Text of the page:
COVID-19 2021: Prolonged Uncertainty

COVID-19 2021: Prolonged Uncertainty

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Here we are a little over a week into the new year. Our nation and our world continue to struggle under the COVID-19 pandemic. As of January 12th all three states in the SNEUCC conference are experiencing high positivity rates for COVID-19. New variant strains are being identified that appear to be more contagious than the earlier strain making it even more important to continue wearing a mask, maintaining social distance and washing our hands. The good news so far is that the new variants do not appear to be more deadly. They also are thought to respond to the current vaccines. Even so, many feel great uncertainty.
 
We are weary, weary of isolation and fear of others, weary of having to plan carefully for each and every activity in our daily life. If we give up now, while positivity rates are high, and hospitals are struggling to care for all who are ill we will see even more difficult circumstances before the end of this pandemic. This is why we are continuing on-line worship and carefully managing essential ministries for vulnerable people in the community. One only needs to read the papers to find examples of outbreaks of the virus even when appropriate precautions are followed. In Woburn, Massachusetts, 44 people tested positive for Covid-19 after worship services were held Dec. 23, and 24th. Christmas services at a church in Vermont led to 80 COVID-19 cases. An outbreak at a church in North Carolina resulted in 3 deaths and almost 100 people infected. If you are like me, you don’t want to be the source of an outbreak!
 
So, let’s be patient. We are called to remain vigilant in protecting ourselves and others. The first vaccines are being distributed and more are being developed. Vaccine administration is proceeding more slowly than desired. We wonder when will be our turn? The experts are considering vulnerability, and public health issues in order to decide who should be vaccinated first. This is an ethical and a scientific issue as the world strives to reach a level of herd immunity that will protect the greatest number of people. Click the link for your state to learn more Connecticut COVID-19 Vaccination Information, Massachusetts COVID Vaccination Information, Rhode Island COVID Vaccination Information.
 
 
It is unfortunate that we must be aware of potential scams related to the Coronavirus vaccine. Remember that you will never be asked for your social security number or bank information at a vaccination site. You also will never be required to pay to put your name on a list to get the vaccine. If you suspect a fraudulent email contact your department of consumer protection to report what you saw.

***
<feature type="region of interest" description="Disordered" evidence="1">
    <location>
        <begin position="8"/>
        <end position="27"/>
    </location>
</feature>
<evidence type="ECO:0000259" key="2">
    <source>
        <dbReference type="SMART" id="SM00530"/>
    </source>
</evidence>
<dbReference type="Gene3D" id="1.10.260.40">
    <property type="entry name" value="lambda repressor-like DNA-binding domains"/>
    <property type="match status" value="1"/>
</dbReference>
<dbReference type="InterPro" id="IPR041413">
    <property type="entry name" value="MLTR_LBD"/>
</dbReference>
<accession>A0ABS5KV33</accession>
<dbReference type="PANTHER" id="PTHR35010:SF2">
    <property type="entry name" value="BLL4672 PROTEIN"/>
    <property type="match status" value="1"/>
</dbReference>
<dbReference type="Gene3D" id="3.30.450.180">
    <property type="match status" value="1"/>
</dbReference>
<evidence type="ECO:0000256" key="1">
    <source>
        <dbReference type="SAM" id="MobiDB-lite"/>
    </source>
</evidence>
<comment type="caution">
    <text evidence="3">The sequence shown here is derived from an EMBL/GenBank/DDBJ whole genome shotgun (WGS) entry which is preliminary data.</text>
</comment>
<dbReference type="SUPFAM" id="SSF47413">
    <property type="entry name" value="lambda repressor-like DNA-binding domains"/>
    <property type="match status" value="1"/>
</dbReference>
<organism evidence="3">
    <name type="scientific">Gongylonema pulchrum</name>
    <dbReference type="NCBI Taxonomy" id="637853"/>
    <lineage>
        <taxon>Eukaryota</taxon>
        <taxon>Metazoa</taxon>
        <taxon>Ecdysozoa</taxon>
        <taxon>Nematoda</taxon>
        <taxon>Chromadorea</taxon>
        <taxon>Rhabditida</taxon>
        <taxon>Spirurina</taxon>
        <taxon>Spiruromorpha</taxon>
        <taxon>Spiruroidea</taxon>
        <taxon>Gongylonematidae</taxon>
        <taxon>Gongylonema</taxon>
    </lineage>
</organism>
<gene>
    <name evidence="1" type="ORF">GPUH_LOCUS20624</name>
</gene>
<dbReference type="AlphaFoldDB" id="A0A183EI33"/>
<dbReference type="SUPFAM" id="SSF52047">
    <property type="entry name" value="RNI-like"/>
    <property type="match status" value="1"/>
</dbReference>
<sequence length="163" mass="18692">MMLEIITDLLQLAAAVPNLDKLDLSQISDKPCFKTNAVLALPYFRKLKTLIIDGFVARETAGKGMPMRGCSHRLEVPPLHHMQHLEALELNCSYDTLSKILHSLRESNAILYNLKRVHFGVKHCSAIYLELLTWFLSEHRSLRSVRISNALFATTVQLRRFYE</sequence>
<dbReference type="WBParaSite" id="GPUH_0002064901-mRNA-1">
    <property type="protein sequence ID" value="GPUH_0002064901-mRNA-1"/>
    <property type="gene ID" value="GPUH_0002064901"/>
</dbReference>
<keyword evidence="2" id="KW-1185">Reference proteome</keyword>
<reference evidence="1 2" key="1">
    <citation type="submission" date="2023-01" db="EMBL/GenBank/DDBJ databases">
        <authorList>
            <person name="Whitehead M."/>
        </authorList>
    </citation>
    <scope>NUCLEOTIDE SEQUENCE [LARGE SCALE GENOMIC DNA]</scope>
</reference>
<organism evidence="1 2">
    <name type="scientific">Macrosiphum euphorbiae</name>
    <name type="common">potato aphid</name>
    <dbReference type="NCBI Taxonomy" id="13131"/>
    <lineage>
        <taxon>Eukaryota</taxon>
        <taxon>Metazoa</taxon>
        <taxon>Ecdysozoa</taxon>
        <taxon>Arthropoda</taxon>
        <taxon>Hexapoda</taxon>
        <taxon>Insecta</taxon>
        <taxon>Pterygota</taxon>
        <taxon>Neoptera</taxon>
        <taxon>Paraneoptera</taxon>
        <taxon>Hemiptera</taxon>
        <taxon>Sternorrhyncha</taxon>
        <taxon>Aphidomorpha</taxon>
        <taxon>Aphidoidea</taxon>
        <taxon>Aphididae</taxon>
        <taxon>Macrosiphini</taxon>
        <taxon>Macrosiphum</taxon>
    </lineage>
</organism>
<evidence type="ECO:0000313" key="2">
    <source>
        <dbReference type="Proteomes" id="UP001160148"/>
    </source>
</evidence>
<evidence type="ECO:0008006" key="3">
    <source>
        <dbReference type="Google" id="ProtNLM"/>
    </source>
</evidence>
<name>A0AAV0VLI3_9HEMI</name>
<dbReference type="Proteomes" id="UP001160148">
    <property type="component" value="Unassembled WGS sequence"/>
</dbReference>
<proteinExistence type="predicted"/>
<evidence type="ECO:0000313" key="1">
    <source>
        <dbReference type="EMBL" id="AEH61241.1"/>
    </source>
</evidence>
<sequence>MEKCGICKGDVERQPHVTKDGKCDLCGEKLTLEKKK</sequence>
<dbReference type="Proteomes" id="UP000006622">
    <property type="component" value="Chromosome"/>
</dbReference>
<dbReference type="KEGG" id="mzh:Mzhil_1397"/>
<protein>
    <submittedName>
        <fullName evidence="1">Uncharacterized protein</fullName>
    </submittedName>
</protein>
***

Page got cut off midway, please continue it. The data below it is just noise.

There is hope on the horizon and there are ways for us to manage uncertainty and reduce the impact of stress in our daily lives. It is important to focus on the things we can control in our life, accept what we cannot change and to live according to our values. The World Health Organization (WHO) is an excellent resource for information and data related to the pandemic.  WHO has published a guide that offers a simple, illustrated discussion and practical tips to help people recognize and manage anxiety and stress. It includes audio file links in multiple languages to listen and practice stress relief. Techniques such as grounding, acting on your values, unhooking, engaging, making room and being kind are discussed. The guide reminds us that our values and actions are important in relationship to care of ourselves and others.
 
I pray we will be able to be together soon. Until then here are some tools to manage stress and anxiety in these uncertain, stress filled times:
 
  • Decide how much news coverage you can handle and stick to it. Try watching one or two news programs or reading the paper daily. You do not have to listen to constant updates.
 
  • Take care of yourself. Drink your water, eat a healthy diet, get some exercise and keep regular sleep habits.
 
  • Remember the helper principle: helping others is also a benefit to the helper. Make a phone call, write a note pick up groceries for a neighbor while you are out.
 
  • Don’t hesitate to reach out to your physician, trusted friend or spiritual director, mental health professional if your emotions are keeping you from your daily activities.
   
 
Resource Links
 
New COVID-19 Variants
 
Reopening RI Faith-based organizations
 
RI Protect Your Household effective December 21, 2020
 
What is Herd Immunity?  A brief video by Dr Howard Forman, Yale University Jan. 5, 2021
 
Connecticut COVID-19 Vaccination Information
Massachusetts COVID Vaccination Information     
Rhode Island COVID Vaccination Information
 

Author

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Deborah Ringen

Deborah Ringen is Transitional Minister of Health and Wellness for the Southern New England Conference, UCC.

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